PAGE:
ALBERTO SORDI, the Best Italian actor on CD N. 23 named "LA RADIO DI ALBERTO SORDI, Comprendi l'importanza?", from the label Via Asiago 10 - Twilight Music. In their home at piazza San Cosimato, in Rome’s characteristic neighbourhood of Trastevere, the Sordi family had three radios. An exaggeration, almost an ostentation of wealth, especially for a petit-bourgeois family such as theirs, with dad a musician, base tuba in the Costanzi theatre orchestra (later to become the Teatro dell’Opera or Opera House), and mum a teacher. Three radios, tubes and “local oscillator”, eternally on and tuned into stations such as Rete Rossa, Rete Azzurra, and the great Eiar. This was radio that spoke Italian, to all Italians, albeit under a despotic regime, with total control over information. But for the adolescent Alberto those cumbersome devices, which were of course in the living room, were abstraction, dreams, imagination. Towards the late forties, Alberto Sordi was already popular, an established actor: twenty or so films, theatre, reviews, musical comedies, dubbing. All that was missing was that most popular of means: the radio. The right way to enter Italian homes, to reach all those, and they were not few, that couldn’t afford the cinema. Working in radio wasn’t easy, as it was still somewhat rigid on the level of entertainment. His proposal for an “Alberto Sordi Show” was refused, as it was felt to be “exaggerated and not consistent with existing programmes”. This, in synthesis, was the thoroughly bureaucratic answer given by Sergio Pugliese, the then director of radio. Sordi didn’t let this get him down; he did brilliantly at the audition and continued to insist. Alone, in front of a microphone he, who was used to the (at times even excessive) warmth of a raucous and fiery audience, realised that the officials weren’t amused: “they kept their laughter buttoned up inside them, they were unable to let go and had it resound inside their nuts.” They offered him a few appearances in Hoop..là!, a successful programme presented by Mario Riva and directed by Riccardo Mantoni, Corrado’s brother. The programme went on air up until spring 1948. It was indeed on the 13th of November 1947, on Rete Rossa (the future Secondo Programma or 2nd radio channel), Thursday at 9.05 pm, that he went on air. The actor, together with Fiorenzo Fiorentini, had fine-tuned a character that was sure to be of effect, Signor Dice (literally, Mr. Says), always in search of that word that never came to him. Fiorentini, who had stuttered from birth, based everything on pauses, on the word that never came out and that unnerved and irritated the listener. Sordi was brilliant with his “appoggiaturas”, which were often improvised. Our CD contains two extracts from those historic programmes, L’amore and Il pompiere (Love and The Fireman). In the meantime he continued to insist for a space of his own, twenty or thirty minutes in total solitude, basing himself on the habits of the Italy of those days, which he so well knew. He was the compagnuccio della parrocchietta (loosely translatable as the “little buddy from the parish”), with a priestly don Isidoro, a satire of the nascent Christian Democratic Italy, charitable but also very sharp. Pugliese demurred and Sordi didn’t let go, until when a decisive event took place. Pugliese went on holiday to Positano and Sordi followed him, as if he was a postulant, pretending to meet him entirely by chance day after day. And he always took the opportunity to remind him of the proposal he had made. One day, Pugliese went on a boat trip and lost his glasses. Very worried, he promised substantial recompense to whoever found them. A fishing boat with a crew of three set out to find the missing spectacles and Sordi joined them. Once at sea, he dived overboard and found the precious glasses. He gave them back to Pugliese, refusing the reward but reiterating his proposal once again, this time more forcefully. Historic rigour however leads us not to identify his participation in Hoop…là! as Alberto Sordi’s authentic radio debut. In 1940, with the war already raging, the actor was called at the last minute to go and present a show in Rome, at the Teatro Valle. So as not to move from Rome and be able to continue to act, he had asked and obtained to be part of the garrison band for the Eighty-First Infantry Regiment: he played the cymbals and in the evening acted with the Za Bum Company. He had, after all, passed the SIAE exam as a mandolin player. That evening at the Valle theatre he arrived in uniform, with no idea of how the show had been organised or even what was on, so he improvised from start to finish and the show went on air live with jokes, quips and voluble retorts from the audience in the theatre. There were also moments of panic. Hundreds of girls literally jumped upon Roberto Villa, the charming actor and model of “Telefoni Bianchi” (white phones) fame, the Italian reply to Robert Taylor. The hapless man lost rings, hair, a good part of his clothing and even a tooth. Fortunately, out of the wings came the famous Italian boxer Primo Carnera, who was in the show, and who picked him up and swept him off to his dressing room. Alas, there is no trace of this programme that is thought to be Alberto Sordi’s radio debut, indeed as presenter. In November 1948 began Vi parla Alberto Sordi (Alberto Sordi Speaks to You), the programme that again contained the compagnuccio della parrocchietta, a character that was already evolving. There are two fragments of this on our CD. The first is a monologue on subscriptions to the radio, the second La partita di calico (The Football match), an irresistible sketch in which the compagnuccio improvises himself photo reporter for the parish newspaper and photographs the goalkeepers of the Lazio and Fiorentina football teams, respectively Sentimenti IV and Costagliola. There was also a version that never came out and has probably been lost, in which Sordi imitates Costagliola’s strong Bari accent and heavily makes fun of the Modenese goalkeeper who played for Lazio and the Italian team because he regularly let kicks from a distance through due to his acute myopia. The programme went on air on Rete Rossa on Thursdays (and later also on Fridays) at 9.15 pm. It ended on 29th April 1949. At the end of 1949 there came a moment in which radio and cinema seemed to join together in the actor’s professional career. Vittorio De Sica, a faithful listener of his programmes, decided to take those sketches onto the big screen. Not only. In agreement with the actor, he set up a company with which to produce the film. The project was a hefty one, Cesare Zavattini was in on the deal and the film director was Roberto Savarese. The fact that the first Italian director to have won an Oscar had decided to make a film about radio was already news in itself. But then something went wrong. When, in 1951, Mamma mia, che impressione! (My Goodness, What a Fright!) came out, the reception was lukewarm. The gags were the original ones written for radio, but their transposition turned out to be somewhat unfortunate. Sordi’s comment was very lucid: “we counted too much on the dialogues, on words, as if it had yet again been a radio programme. People went to see it pushed by the memory of the radio version, only to be disappointed.” The second series of Vi parla Alberto Sordi – that began on Thursday the 10th of November 1949 at 8.33 pm on Rete Azzurra – contained a juicy novelty: Francesco Ferrari’s orchestra. This was the best orchestra radio had in terms of the quality of the musicians. The programme continued, alternating between Thursday and Friday on the two networks, till the 23rd of March 1950. The actor went back to radio in 1952, for a month, from the 2nd of January to the 6th of February at 1.30 pm, again with a slot lasting 15 minutes, with a programme called Alberto Sordi al microfono (A.S. on the microphone); the content was the same but the denomination had changed; this was now definitely the Secondo Programma. In the same year, from the 6th of May to the 24th of June there was the Teatrino di Alberto Sordi (A.S.’sLittle Theatre), on the Secondo Programma, Tuesday at 9 pm (but this time it lasted 30 minutes). In the CD there is an important fragment, Il commiato del Conte Claro (Count Claro’s Farewell), one of Sordi’s most popular radio characters. Mario Pio (Pius Mario) and Conte Claro were probably the most loved characters of that epoch, heavily caricatured and, although they were fictitious, effectively copied from real people who answered letters on the soap magazines of the day, signing themselves as Maria Pia and Countess Clara and dispensing advice and etiquette for the events of life. This satire greatly influenced Federico Fellini, at the time he too involved in radio, who in his films later attacked the world of soap magazines, of celebrities and popular stars. The second and last series of the Teatrino di Alberto Sordi went on air on the Secondo Programma at 9.15 pm from the 17th of July to the 11th of September in the summer of 1953, and was directed by Riccardo Mantoni. This is how the Radiocorriere presented the new series: “accentuating that jumbled and pompous tone of certain of his interpretations, he will become lots of different characters, voices, items and even songs, in which inconsequentiality serves as grammar and bizarreness as syntax.” Sordi went on air again in 1955 in the review Il piccolissimo teatro del Quartetto Cetra (The Cetra Quartet’s Little Theatre), a programme by Faele in which the Roman actor was Nando Moriconi in the, by then, famous sketch of Americano del Kansas City (Kansas City Yankee); he also sang Civeta (“a slow by maestro Vinciguerra”) as well as having a personal spot on the show. Of the same year is the well-known song Carcerato or jailbird (“a slow by maestro Gambara”), picked up during the prize giving at the Maschere d’Argento, presented by Nunzio Filogamo. With Il sogno Americano (American Dream) began the homage to his career. The trace was drawn from Io, Alberto Sordi, a programme by Mario Bernardini that dates back to 1968, and was directed by Dino De Palma; here the actor reinterpreted in a radio version some of the highlights of his career in a studio with an audience. In 1969 Sordi joined the cast for Gran varietà, again proposing Conte Claro and Mario Pio, basing himself on the original texts for the sketches, but being able to count on that great stooge Gianni Agus, his “boy” colleague in company with Wanda Osiris. The same sketches were shown again three years later on Formula 1. The programme Alberto Sordi racconta (A.S. Recounts), by Franco Rispoli and Ettore Scola, in which the actor goes deeper into his characters, went on air in 1977. It should be noted that Scola had indeed been alongside Sordi throughout his career. The most recent piece in the CD dates back to 1999, and is drawn from the programme by Rosanna Piras called Profili (Profiles) in which Sordi recalled his early days in radio and the aforementioned Positano episode. Alberto Sordi’s characters – as also his dubbings – move us and touch us directly. His is a powerful contribution to our memory. Great hero of everyday life, the Sordi of radio shows us how much Italy has changed. Over and above the laughs – that always punctuate his work – and the immense talent, an understanding and a perception of how distanced we are from that world helps us grow in terms of our civil conscience.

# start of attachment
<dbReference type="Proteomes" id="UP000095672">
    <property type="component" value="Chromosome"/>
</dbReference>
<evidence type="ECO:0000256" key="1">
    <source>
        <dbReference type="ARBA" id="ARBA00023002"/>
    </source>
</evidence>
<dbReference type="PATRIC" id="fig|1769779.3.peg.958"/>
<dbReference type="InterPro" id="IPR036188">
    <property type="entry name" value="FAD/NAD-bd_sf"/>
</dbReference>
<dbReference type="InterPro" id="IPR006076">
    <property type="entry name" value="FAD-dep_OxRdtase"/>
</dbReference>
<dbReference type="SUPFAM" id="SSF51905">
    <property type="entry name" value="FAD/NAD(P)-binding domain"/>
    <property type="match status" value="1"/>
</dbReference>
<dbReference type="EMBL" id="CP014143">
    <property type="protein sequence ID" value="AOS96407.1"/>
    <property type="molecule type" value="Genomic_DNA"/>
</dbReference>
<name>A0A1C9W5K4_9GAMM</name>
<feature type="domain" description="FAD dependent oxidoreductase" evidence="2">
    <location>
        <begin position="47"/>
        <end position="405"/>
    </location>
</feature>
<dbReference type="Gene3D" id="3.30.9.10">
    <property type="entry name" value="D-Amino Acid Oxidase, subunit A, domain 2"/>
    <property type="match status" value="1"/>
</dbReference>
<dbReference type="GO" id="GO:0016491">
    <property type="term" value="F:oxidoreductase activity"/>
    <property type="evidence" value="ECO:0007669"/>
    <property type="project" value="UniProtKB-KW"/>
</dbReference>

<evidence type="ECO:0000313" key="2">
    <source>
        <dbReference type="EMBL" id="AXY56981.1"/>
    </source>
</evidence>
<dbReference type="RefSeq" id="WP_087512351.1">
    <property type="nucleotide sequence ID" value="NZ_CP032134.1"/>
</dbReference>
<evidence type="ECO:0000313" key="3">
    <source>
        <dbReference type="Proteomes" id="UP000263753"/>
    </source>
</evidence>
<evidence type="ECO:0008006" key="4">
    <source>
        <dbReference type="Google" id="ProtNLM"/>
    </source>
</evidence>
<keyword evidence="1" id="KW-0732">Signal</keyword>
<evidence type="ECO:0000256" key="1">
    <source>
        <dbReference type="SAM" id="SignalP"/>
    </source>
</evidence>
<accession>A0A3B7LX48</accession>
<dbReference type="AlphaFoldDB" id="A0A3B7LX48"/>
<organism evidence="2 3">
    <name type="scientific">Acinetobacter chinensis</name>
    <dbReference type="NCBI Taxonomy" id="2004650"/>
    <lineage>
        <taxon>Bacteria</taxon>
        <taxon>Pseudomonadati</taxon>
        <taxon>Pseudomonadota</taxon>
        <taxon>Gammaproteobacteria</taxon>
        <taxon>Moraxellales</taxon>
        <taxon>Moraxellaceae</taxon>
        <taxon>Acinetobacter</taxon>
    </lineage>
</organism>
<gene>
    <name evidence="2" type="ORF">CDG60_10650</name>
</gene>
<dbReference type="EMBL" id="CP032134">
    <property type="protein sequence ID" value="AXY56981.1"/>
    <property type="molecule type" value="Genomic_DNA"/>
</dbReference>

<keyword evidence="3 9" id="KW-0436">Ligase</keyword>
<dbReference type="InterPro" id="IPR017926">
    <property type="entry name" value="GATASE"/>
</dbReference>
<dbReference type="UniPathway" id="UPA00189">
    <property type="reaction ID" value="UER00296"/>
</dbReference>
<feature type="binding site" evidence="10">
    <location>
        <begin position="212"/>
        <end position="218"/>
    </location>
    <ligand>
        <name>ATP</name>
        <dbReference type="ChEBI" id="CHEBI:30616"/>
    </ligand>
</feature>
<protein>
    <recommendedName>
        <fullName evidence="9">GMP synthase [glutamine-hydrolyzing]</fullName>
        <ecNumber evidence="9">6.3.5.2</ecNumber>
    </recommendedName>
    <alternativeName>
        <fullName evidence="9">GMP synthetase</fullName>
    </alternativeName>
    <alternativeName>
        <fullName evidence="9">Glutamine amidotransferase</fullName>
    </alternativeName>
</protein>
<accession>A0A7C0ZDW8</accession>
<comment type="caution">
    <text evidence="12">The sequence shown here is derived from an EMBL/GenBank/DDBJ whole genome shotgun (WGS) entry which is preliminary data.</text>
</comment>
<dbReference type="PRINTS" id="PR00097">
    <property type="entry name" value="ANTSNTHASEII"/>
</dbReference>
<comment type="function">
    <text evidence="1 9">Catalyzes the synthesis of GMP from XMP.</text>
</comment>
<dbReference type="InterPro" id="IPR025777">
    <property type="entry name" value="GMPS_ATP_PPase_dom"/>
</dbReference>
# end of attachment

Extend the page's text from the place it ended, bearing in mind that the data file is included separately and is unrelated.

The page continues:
Dario Salvatori